Andrew Bridgen speaks in the debate on the meaningful vote explaining why he will vote against the Prime Minister’s withdrawal agreement.
I would be the first to concede that the Prime Minister did not inherit the best hand in the negotiations, with her predecessor making no preparations whatever for a leave vote in the referendum. The referendum in North West Leicestershire was not close: it was 61% to 39% to leave the European Union. In the east midlands, it was 59% to 41%.
Leave the European Union we must, but this withdrawal agreement is not the way to do it. It will not deliver the Brexit that 17.4 million people voted for. At least when we are in the European Union we can leave, whereas I think that if we get this withdrawal agreement we will never be able to leave. We will be handing over our major bargaining chip, £39 billion of taxpayers’ money, for what? For the bulk of the divorce payment during the transition period, with vague promises of a future relationship which is in no way legally binding.
Many of my colleagues rightly pointed out their concerns about the backstop to prevent a hard border on the island of Ireland: a hard border that was already dismissed before it became a political issue by HMRC Northern Ireland and the Republic of Ireland customs and excise, when they stated that the existing infrastructure was quite sufficient to deal with the border on the island of Ireland; a border that all parties concerned—the EU, the Republic of Ireland and the UK—said they would never implement; and a border that the WTO stated is unnecessary for security concerns.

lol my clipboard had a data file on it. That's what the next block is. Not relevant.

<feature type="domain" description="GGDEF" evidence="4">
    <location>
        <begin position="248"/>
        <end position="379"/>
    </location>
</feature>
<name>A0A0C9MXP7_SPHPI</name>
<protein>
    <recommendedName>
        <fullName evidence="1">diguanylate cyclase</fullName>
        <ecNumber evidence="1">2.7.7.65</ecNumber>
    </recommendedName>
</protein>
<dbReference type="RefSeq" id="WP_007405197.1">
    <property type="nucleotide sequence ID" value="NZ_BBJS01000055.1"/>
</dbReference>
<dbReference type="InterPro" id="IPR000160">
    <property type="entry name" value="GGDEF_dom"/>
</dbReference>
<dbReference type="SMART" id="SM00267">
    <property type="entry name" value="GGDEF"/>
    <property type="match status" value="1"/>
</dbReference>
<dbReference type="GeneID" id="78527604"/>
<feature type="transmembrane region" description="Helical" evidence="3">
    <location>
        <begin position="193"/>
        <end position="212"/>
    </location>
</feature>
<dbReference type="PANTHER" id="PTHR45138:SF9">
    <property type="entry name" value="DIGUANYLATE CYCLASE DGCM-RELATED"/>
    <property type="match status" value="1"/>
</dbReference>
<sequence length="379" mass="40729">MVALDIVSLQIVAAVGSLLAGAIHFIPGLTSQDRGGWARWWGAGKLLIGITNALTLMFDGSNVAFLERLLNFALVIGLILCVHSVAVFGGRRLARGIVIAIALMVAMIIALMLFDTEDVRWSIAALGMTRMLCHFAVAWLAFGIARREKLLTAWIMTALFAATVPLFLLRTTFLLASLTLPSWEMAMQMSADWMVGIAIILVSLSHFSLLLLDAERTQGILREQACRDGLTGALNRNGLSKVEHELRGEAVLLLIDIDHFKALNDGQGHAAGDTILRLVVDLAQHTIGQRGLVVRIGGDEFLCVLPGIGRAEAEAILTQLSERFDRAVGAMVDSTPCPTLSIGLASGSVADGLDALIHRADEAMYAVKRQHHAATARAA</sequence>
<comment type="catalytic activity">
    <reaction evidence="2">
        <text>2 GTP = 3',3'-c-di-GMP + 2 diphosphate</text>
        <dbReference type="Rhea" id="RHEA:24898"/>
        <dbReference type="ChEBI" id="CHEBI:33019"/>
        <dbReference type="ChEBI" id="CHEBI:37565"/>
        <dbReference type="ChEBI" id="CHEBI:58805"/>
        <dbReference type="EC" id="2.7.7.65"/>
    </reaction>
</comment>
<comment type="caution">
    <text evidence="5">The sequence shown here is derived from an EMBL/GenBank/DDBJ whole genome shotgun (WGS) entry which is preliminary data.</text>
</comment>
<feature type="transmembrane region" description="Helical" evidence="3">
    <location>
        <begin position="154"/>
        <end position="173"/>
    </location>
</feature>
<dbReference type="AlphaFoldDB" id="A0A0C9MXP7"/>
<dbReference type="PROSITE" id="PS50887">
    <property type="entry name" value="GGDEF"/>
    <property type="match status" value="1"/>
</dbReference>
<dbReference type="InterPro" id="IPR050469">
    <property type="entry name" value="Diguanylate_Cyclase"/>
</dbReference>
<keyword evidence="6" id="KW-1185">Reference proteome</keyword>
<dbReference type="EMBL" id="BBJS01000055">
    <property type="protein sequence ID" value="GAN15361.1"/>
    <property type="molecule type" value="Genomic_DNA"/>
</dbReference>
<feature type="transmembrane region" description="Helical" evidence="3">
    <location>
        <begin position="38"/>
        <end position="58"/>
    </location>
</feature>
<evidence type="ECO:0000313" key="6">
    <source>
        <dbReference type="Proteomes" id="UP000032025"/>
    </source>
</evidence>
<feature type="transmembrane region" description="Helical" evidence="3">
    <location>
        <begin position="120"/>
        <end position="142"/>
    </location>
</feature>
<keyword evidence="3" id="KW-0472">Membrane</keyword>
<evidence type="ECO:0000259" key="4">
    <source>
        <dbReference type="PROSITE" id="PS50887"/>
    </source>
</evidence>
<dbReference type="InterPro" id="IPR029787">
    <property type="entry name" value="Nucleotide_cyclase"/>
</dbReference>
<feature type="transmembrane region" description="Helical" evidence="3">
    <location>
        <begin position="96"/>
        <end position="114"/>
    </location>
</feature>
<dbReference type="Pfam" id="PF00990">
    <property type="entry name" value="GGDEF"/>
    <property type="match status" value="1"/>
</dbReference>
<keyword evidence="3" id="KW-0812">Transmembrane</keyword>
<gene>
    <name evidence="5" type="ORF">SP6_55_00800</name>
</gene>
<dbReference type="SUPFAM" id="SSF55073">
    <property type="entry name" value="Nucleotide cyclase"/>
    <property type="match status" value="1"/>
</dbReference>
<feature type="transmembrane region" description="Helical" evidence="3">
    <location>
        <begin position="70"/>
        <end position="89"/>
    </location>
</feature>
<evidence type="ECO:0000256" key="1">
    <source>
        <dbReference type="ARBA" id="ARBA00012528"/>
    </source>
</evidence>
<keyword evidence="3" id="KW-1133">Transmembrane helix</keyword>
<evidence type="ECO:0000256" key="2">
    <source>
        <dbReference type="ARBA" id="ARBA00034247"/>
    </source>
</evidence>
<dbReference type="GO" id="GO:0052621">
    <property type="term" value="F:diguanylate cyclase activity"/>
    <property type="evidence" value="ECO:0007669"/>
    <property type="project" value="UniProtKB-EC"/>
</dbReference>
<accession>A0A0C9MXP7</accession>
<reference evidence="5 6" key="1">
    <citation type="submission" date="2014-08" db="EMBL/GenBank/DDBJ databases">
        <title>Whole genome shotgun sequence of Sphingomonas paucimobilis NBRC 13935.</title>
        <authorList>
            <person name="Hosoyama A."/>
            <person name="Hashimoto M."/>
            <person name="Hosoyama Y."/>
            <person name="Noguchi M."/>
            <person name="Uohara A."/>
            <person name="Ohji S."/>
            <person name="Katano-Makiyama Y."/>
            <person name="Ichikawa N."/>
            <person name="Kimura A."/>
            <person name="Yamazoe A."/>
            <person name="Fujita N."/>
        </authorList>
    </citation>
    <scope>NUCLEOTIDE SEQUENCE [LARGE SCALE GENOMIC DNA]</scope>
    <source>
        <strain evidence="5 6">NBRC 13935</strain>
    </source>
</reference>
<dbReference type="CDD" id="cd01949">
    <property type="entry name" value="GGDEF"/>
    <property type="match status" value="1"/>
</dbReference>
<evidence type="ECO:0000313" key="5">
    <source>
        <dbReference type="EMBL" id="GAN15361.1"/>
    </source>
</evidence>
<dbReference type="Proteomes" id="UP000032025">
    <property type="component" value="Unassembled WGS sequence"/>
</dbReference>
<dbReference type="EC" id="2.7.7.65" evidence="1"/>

We are told that neither the UK nor the EU wishes to use the backstop, and that the EU would be uncomfortable with the backstop. Reading through the agreement, however, it looks like the deal of the century for the EU if we sign up to it. Not only will they get to keep the £100 billion in trade deficit we have with them, but they will have an agreement that prevents us from partaking in free trade deals that allow our people to access cheaper goods and services. That effectively makes the Department for International Trade redundant. No country with an existing EU free trade agreement would need to deal with the UK, and any country that does not have an existing free trade agreement would be subject to tariff rates set by the EU.
All the agreement will do is prolong the uncertainty. We could go into years of negotiations over a free trade deal. I campaigned to leave, and leave we must on the basis of sovereignty. This agreement would see our country not getting back control, but losing control and losing sovereignty. Even the Prime Minister’s own Brexit adviser Olly Robbins is reported to have warned her that there is was no guarantee that Britain will be able to exit the backstop, which risks leaving us trapped in the EU’s customs union indefinitely.
I am of the very strong opinion that the final relationship that the European Union has in mind for the UK, if we ever get to that point, will be very similar to the backstop. Let us remember that under this withdrawal agreement we would be subject, if we got to a final agreement, to the veto of the remaining EU27 on the final deal. We already know that the French will want our fish, Spain will want at least joint sovereignty of Gibraltar and everybody else will want a piece out of it.
This is a bad deal. It will not get back control of our money, our borders or our laws. It will not regain our sovereignty, but lose our sovereignty. I am not walking away from the Prime Minister; she walked away from her Mansion House speech. I cannot support this withdrawal agreement. I will be voting against it. Quite honestly, my chairman rang me last night and said, “Don’t bother coming back to North West Leicestershire if you vote for it—you’ll be deselected.”